True story: I was part of a four-car quagmire in a parking lot where I almost got hit, lost a spot in an undesired standoff while unintentionally blocking two other cars, and watched another person just quit driving all in a matter of about seven minutes on a recent Thursday evening in the Bishop Arts.
Regardless, you should hop on Lucia's website, which is one of our favorite restaurants in the city, and commit to a reservation. Through Resy you can set an alert for any last-minute cancellations and you might be surprised how often those pop open.
Try to get a seat at the bar, either close the hostess stand where you can watch plates pass out of the kitchen or go for the far side of the bar where you can watch the whole dining room and check out the record collection. Another perk of sitting at the bar is chatting with the bartenders about what the hell kind of dark magic they applied to your old fashion. And you’ll for certain want to do that.
Lucia in itself is something everyone should experience. You’ll sit there and think, “If I opened a restaurant, this is how I would do it.” It’s quaint, homier than expected for a Dallas hot spot, particularly in the new Bishop Arts. It’s a thoughtful meal in a space with hearth appeal. Co-owner Jennifer Ugyur and your servers might literally make you feel more at home here than you do at your actual home.
After you arrive, but before you start studying the menu, order their Brown Butter Old Fashioned to shake off any of the bad feelings acquired trying to find a parking spot. (To avoid all that ridiculousness, take the DART streetcar.) The first sip of this drink might not blow you out of your seat, it’s a subtle intro.
The bartender was kind enough to explain the brown butter portion of this drink in detail, which is called fat-washing. She starts by browning a stick of unsalted butter in a pan until it’s golden brown and has a nutty aroma. She then allows the butter to completely cool, lest it explode, before pouring it into a container with a bottle of Maker’s Mark.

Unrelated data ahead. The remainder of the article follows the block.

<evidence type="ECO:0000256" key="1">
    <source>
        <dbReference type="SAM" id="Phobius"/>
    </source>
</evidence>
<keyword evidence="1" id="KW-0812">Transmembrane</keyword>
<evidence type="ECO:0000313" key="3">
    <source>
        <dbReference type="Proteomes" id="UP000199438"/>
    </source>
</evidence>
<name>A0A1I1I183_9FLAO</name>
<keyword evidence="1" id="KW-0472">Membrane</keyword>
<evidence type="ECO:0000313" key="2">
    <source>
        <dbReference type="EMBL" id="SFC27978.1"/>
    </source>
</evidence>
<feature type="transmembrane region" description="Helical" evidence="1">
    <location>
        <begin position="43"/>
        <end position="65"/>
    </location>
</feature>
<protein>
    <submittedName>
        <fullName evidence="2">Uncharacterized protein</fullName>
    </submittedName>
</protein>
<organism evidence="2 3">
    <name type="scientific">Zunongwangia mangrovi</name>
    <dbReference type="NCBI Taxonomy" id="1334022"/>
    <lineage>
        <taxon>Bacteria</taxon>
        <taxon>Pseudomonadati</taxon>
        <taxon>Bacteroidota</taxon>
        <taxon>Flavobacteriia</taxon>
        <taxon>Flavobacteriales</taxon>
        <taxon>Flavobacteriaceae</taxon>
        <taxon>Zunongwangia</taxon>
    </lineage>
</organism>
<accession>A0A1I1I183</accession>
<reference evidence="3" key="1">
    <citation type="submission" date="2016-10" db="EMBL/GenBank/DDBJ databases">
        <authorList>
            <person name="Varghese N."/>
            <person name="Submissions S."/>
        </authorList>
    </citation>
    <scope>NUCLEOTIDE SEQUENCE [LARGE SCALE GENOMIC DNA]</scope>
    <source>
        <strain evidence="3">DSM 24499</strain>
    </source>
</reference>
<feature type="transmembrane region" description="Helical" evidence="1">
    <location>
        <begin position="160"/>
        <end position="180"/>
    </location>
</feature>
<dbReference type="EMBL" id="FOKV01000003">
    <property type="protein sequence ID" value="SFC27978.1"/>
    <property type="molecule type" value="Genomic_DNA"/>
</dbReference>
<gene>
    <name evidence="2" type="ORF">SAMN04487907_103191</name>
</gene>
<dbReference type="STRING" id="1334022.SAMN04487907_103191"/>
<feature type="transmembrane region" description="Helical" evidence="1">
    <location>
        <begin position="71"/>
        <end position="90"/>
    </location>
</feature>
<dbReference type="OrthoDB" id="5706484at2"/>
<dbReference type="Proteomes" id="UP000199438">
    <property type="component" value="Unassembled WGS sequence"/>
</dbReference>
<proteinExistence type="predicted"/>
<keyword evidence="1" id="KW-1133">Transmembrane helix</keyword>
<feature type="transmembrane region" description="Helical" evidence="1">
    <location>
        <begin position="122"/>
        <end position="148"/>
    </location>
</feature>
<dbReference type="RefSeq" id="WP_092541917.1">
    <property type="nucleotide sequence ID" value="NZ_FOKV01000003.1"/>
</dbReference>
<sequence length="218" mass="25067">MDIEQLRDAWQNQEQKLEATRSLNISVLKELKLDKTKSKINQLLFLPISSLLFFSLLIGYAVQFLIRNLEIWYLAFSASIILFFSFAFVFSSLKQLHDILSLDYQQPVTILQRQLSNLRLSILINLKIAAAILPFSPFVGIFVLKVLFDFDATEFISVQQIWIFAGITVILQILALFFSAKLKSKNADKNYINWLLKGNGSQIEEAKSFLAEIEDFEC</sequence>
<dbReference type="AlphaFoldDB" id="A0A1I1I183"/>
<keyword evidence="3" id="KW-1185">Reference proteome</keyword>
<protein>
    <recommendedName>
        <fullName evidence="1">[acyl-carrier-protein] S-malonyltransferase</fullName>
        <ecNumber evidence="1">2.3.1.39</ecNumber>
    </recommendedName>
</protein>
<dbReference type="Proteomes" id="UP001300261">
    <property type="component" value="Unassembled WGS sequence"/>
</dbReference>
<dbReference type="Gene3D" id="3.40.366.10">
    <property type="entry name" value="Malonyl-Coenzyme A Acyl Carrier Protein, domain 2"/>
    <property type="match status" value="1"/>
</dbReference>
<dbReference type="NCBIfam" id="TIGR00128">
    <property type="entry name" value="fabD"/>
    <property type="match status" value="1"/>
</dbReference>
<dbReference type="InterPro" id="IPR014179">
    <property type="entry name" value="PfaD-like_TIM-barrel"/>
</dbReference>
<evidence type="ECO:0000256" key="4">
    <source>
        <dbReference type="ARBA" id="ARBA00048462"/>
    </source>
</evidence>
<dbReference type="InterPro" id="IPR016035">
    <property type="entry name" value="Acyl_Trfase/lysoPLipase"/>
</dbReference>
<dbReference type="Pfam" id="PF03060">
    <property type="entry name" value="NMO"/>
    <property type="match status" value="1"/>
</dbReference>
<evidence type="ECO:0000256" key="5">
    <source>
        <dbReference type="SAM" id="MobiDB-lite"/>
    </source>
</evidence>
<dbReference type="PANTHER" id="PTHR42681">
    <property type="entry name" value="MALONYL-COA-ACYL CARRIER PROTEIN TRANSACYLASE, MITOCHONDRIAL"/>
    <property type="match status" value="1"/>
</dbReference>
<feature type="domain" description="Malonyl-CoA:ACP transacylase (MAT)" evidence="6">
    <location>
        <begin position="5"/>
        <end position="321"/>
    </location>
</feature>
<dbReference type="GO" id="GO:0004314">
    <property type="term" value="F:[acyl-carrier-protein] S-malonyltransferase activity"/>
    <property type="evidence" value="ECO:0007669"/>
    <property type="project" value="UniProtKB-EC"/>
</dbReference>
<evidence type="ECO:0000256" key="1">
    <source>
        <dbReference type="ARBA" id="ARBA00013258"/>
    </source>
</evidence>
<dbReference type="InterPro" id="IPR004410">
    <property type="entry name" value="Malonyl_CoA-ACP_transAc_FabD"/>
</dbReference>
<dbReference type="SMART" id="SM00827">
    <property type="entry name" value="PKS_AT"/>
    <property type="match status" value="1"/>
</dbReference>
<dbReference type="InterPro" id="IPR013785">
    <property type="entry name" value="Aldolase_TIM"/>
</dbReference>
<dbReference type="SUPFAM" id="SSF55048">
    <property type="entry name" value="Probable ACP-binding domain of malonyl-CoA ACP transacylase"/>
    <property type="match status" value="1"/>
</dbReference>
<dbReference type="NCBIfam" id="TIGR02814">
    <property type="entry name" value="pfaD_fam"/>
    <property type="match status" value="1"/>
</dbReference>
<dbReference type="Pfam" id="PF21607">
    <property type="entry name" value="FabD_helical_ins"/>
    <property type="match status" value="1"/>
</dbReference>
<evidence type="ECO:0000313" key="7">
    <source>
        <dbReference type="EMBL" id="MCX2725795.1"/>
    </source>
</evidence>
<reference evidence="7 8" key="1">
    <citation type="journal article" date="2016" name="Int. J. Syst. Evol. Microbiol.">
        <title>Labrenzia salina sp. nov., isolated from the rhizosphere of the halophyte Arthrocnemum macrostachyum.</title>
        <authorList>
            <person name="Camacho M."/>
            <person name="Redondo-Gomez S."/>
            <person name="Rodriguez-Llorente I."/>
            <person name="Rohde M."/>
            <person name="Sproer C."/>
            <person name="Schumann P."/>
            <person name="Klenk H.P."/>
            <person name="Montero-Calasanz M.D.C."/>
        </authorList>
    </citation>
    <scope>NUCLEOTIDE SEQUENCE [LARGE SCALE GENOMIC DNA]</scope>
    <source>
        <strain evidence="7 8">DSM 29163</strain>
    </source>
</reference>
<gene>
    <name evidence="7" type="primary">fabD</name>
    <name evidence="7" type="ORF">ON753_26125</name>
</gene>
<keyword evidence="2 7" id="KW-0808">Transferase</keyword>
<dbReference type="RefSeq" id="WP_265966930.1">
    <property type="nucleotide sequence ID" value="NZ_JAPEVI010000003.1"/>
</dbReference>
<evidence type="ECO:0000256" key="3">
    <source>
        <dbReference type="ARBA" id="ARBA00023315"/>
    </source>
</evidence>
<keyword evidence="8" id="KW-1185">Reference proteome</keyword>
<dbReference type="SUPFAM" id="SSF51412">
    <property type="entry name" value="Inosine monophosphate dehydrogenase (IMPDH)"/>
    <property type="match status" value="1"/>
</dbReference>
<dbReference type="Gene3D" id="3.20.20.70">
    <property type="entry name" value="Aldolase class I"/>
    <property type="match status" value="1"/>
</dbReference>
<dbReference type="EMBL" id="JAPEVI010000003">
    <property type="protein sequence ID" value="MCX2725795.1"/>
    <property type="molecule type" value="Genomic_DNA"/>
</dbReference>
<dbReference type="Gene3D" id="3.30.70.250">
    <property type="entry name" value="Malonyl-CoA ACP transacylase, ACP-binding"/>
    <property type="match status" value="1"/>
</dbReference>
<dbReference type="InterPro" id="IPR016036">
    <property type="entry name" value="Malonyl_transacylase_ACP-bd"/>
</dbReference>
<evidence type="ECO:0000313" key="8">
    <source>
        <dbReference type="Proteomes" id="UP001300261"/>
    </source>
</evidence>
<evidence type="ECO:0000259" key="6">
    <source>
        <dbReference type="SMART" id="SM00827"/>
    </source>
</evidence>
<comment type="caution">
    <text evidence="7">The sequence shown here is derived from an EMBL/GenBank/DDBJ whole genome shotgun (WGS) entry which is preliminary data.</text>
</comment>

The butter and bourbon are lightly stirred and then set in the freezer to rest overnight. During that time the butter rises to the top of the container. After the solid has completely separated, the butter is skimmed off the top, then the bourbon is strained through a cheesecloth to remove all the smaller bits of solids.
What's left is bourbon with nutty smooth brown butter flavor and it’s absolutely decadent. "Fat washing" feels like too harsh of a term; "kissed" might be more appropriate. Smooth as silk, nary a bit of fat or cream left behind. Our own Susie Oszustowicz wrote about this technique a few years ago and how liquor can be washed with any number of fats, like brisket or bacon.
Oszustowicz explained it's a “process that infuses the rich flavor of one item into another, and leaves the flavor behind but not the fat, nor the oleaginous mouthfeel that often accompanies a fatty treat.” Exactly. And, when asked about the process recently, Oszustowicz said that despite how wonderful fat-washing is, it still hasn’t been adopted widely.
Brave the parking, walk, bike, catch the streetcar, hop, whatever. Get to Lucia. This is worth the trip.
Lucia, 287 N. Bishop Ave. 5 p.m. to 10 p.m. Tuesday - Sunday. Closed Monday.